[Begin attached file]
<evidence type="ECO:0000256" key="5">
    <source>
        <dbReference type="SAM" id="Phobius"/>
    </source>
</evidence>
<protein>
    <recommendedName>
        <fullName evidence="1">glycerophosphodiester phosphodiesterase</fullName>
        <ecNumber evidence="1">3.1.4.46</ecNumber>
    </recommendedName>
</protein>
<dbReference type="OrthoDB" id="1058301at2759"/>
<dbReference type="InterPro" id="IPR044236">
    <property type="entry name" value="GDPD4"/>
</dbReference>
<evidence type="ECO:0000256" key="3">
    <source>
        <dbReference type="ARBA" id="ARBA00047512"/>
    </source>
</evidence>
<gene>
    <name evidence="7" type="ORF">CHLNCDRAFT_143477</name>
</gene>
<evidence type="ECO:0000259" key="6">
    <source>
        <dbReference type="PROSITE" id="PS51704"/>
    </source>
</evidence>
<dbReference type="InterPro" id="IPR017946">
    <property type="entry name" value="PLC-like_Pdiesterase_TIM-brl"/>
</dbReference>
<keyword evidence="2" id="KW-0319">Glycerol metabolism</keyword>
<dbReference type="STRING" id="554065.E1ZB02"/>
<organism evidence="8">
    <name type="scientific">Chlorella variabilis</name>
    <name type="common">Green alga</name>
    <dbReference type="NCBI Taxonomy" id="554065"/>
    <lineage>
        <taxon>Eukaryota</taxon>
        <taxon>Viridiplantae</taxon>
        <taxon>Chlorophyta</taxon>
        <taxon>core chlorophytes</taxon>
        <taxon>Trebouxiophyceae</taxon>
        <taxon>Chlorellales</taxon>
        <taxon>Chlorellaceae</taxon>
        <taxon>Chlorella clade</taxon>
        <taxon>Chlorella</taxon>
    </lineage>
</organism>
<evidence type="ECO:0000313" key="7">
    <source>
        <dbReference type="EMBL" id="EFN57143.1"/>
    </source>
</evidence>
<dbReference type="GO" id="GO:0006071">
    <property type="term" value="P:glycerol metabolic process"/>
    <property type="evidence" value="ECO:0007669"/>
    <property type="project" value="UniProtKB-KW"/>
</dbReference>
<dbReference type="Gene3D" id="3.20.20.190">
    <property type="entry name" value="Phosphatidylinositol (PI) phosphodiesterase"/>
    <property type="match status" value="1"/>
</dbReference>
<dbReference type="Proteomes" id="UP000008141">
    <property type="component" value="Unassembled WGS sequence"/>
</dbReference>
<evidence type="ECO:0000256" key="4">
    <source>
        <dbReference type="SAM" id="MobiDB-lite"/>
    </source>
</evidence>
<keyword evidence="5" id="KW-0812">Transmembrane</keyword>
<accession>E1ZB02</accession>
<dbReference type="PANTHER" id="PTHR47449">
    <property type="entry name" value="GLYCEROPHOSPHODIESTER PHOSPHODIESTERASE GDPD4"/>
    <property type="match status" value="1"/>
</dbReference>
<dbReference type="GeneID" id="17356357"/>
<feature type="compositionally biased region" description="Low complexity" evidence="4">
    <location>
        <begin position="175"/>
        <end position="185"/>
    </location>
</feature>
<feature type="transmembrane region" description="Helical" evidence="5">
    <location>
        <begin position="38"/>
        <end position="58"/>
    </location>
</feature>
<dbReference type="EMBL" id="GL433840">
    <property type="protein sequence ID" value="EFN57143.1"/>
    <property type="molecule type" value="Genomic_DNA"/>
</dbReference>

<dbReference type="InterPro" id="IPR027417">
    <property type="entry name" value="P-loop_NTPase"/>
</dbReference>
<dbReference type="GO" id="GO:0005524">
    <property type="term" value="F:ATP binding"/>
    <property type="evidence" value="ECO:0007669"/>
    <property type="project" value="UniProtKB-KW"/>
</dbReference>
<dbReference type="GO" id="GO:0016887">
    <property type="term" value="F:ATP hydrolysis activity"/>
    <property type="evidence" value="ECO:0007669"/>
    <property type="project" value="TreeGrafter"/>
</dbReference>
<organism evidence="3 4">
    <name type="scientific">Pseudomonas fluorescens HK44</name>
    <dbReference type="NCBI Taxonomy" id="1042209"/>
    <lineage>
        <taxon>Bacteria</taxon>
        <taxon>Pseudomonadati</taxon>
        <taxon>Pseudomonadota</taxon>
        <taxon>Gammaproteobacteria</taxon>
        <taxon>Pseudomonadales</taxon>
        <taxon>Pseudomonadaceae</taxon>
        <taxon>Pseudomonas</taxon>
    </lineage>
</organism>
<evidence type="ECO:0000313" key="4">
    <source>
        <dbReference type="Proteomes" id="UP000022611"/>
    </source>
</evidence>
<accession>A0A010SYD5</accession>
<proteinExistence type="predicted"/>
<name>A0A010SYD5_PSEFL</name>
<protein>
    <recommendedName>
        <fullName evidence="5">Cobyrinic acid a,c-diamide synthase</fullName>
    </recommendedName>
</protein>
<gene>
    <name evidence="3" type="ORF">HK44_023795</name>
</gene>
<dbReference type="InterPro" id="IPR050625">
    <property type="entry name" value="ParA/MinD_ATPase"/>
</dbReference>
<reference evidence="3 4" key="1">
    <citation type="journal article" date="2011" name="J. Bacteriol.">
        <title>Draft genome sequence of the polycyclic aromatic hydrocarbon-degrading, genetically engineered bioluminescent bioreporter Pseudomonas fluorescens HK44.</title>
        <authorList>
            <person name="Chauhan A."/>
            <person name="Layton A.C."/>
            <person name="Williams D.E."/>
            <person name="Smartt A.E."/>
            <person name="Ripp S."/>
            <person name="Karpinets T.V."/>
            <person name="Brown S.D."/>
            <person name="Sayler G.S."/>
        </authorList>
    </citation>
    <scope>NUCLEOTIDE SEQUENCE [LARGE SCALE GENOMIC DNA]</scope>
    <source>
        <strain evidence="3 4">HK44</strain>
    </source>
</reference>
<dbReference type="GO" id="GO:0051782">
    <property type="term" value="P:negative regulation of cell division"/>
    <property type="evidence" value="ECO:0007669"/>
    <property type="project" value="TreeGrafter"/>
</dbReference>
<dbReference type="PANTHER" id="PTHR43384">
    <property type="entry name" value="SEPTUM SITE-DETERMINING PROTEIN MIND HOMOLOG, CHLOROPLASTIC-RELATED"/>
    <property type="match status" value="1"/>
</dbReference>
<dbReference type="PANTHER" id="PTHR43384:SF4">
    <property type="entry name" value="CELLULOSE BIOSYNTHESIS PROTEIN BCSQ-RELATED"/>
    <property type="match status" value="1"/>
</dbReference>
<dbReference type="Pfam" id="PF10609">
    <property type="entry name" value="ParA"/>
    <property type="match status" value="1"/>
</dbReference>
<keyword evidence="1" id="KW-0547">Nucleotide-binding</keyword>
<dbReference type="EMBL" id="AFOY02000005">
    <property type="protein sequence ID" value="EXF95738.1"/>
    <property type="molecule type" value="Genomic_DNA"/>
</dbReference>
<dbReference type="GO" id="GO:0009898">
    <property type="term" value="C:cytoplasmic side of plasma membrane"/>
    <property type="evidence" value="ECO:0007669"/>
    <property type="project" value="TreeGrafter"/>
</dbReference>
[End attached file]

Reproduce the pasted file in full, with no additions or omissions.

<evidence type="ECO:0000256" key="5">
    <source>
        <dbReference type="SAM" id="Phobius"/>
    </source>
</evidence>
<protein>
    <recommendedName>
        <fullName evidence="1">glycerophosphodiester phosphodiesterase</fullName>
        <ecNumber evidence="1">3.1.4.46</ecNumber>
    </recommendedName>
</protein>
<dbReference type="OrthoDB" id="1058301at2759"/>
<dbReference type="InterPro" id="IPR044236">
    <property type="entry name" value="GDPD4"/>
</dbReference>
<evidence type="ECO:0000256" key="3">
    <source>
        <dbReference type="ARBA" id="ARBA00047512"/>
    </source>
</evidence>
<gene>
    <name evidence="7" type="ORF">CHLNCDRAFT_143477</name>
</gene>
<evidence type="ECO:0000259" key="6">
    <source>
        <dbReference type="PROSITE" id="PS51704"/>
    </source>
</evidence>
<dbReference type="InterPro" id="IPR017946">
    <property type="entry name" value="PLC-like_Pdiesterase_TIM-brl"/>
</dbReference>
<keyword evidence="2" id="KW-0319">Glycerol metabolism</keyword>
<dbReference type="STRING" id="554065.E1ZB02"/>
<organism evidence="8">
    <name type="scientific">Chlorella variabilis</name>
    <name type="common">Green alga</name>
    <dbReference type="NCBI Taxonomy" id="554065"/>
    <lineage>
        <taxon>Eukaryota</taxon>
        <taxon>Viridiplantae</taxon>
        <taxon>Chlorophyta</taxon>
        <taxon>core chlorophytes</taxon>
        <taxon>Trebouxiophyceae</taxon>
        <taxon>Chlorellales</taxon>
        <taxon>Chlorellaceae</taxon>
        <taxon>Chlorella clade</taxon>
        <taxon>Chlorella</taxon>
    </lineage>
</organism>
<evidence type="ECO:0000313" key="7">
    <source>
        <dbReference type="EMBL" id="EFN57143.1"/>
    </source>
</evidence>
<dbReference type="GO" id="GO:0006071">
    <property type="term" value="P:glycerol metabolic process"/>
    <property type="evidence" value="ECO:0007669"/>
    <property type="project" value="UniProtKB-KW"/>
</dbReference>
<dbReference type="Gene3D" id="3.20.20.190">
    <property type="entry name" value="Phosphatidylinositol (PI) phosphodiesterase"/>
    <property type="match status" value="1"/>
</dbReference>
<dbReference type="Proteomes" id="UP000008141">
    <property type="component" value="Unassembled WGS sequence"/>
</dbReference>
<evidence type="ECO:0000256" key="4">
    <source>
        <dbReference type="SAM" id="MobiDB-lite"/>
    </source>
</evidence>
<keyword evidence="5" id="KW-0812">Transmembrane</keyword>
<accession>E1ZB02</accession>
<dbReference type="PANTHER" id="PTHR47449">
    <property type="entry name" value="GLYCEROPHOSPHODIESTER PHOSPHODIESTERASE GDPD4"/>
    <property type="match status" value="1"/>
</dbReference>
<dbReference type="GeneID" id="17356357"/>
<feature type="compositionally biased region" description="Low complexity" evidence="4">
    <location>
        <begin position="175"/>
        <end position="185"/>
    </location>
</feature>
<feature type="transmembrane region" description="Helical" evidence="5">
    <location>
        <begin position="38"/>
        <end position="58"/>
    </location>
</feature>
<dbReference type="EMBL" id="GL433840">
    <property type="protein sequence ID" value="EFN57143.1"/>
    <property type="molecule type" value="Genomic_DNA"/>
</dbReference>

<dbReference type="InterPro" id="IPR027417">
    <property type="entry name" value="P-loop_NTPase"/>
</dbReference>
<dbReference type="GO" id="GO:0005524">
    <property type="term" value="F:ATP binding"/>
    <property type="evidence" value="ECO:0007669"/>
    <property type="project" value="UniProtKB-KW"/>
</dbReference>
<dbReference type="GO" id="GO:0016887">
    <property type="term" value="F:ATP hydrolysis activity"/>
    <property type="evidence" value="ECO:0007669"/>
    <property type="project" value="TreeGrafter"/>
</dbReference>
<organism evidence="3 4">
    <name type="scientific">Pseudomonas fluorescens HK44</name>
    <dbReference type="NCBI Taxonomy" id="1042209"/>
    <lineage>
        <taxon>Bacteria</taxon>
        <taxon>Pseudomonadati</taxon>
        <taxon>Pseudomonadota</taxon>
        <taxon>Gammaproteobacteria</taxon>
        <taxon>Pseudomonadales</taxon>
        <taxon>Pseudomonadaceae</taxon>
        <taxon>Pseudomonas</taxon>
    </lineage>
</organism>
<evidence type="ECO:0000313" key="4">
    <source>
        <dbReference type="Proteomes" id="UP000022611"/>
    </source>
</evidence>
<accession>A0A010SYD5</accession>
<proteinExistence type="predicted"/>
<name>A0A010SYD5_PSEFL</name>
<protein>
    <recommendedName>
        <fullName evidence="5">Cobyrinic acid a,c-diamide synthase</fullName>
    </recommendedName>
</protein>
<gene>
    <name evidence="3" type="ORF">HK44_023795</name>
</gene>
<dbReference type="InterPro" id="IPR050625">
    <property type="entry name" value="ParA/MinD_ATPase"/>
</dbReference>
<reference evidence="3 4" key="1">
    <citation type="journal article" date="2011" name="J. Bacteriol.">
        <title>Draft genome sequence of the polycyclic aromatic hydrocarbon-degrading, genetically engineered bioluminescent bioreporter Pseudomonas fluorescens HK44.</title>
        <authorList>
            <person name="Chauhan A."/>
            <person name="Layton A.C."/>
            <person name="Williams D.E."/>
            <person name="Smartt A.E."/>
            <person name="Ripp S."/>
            <person name="Karpinets T.V."/>
            <person name="Brown S.D."/>
            <person name="Sayler G.S."/>
        </authorList>
    </citation>
    <scope>NUCLEOTIDE SEQUENCE [LARGE SCALE GENOMIC DNA]</scope>
    <source>
        <strain evidence="3 4">HK44</strain>
    </source>
</reference>
<dbReference type="GO" id="GO:0051782">
    <property type="term" value="P:negative regulation of cell division"/>
    <property type="evidence" value="ECO:0007669"/>
    <property type="project" value="TreeGrafter"/>
</dbReference>
<dbReference type="PANTHER" id="PTHR43384">
    <property type="entry name" value="SEPTUM SITE-DETERMINING PROTEIN MIND HOMOLOG, CHLOROPLASTIC-RELATED"/>
    <property type="match status" value="1"/>
</dbReference>
<dbReference type="PANTHER" id="PTHR43384:SF4">
    <property type="entry name" value="CELLULOSE BIOSYNTHESIS PROTEIN BCSQ-RELATED"/>
    <property type="match status" value="1"/>
</dbReference>
<dbReference type="Pfam" id="PF10609">
    <property type="entry name" value="ParA"/>
    <property type="match status" value="1"/>
</dbReference>
<keyword evidence="1" id="KW-0547">Nucleotide-binding</keyword>
<dbReference type="EMBL" id="AFOY02000005">
    <property type="protein sequence ID" value="EXF95738.1"/>
    <property type="molecule type" value="Genomic_DNA"/>
</dbReference>
<dbReference type="GO" id="GO:0009898">
    <property type="term" value="C:cytoplasmic side of plasma membrane"/>
    <property type="evidence" value="ECO:0007669"/>
    <property type="project" value="TreeGrafter"/>
</dbReference>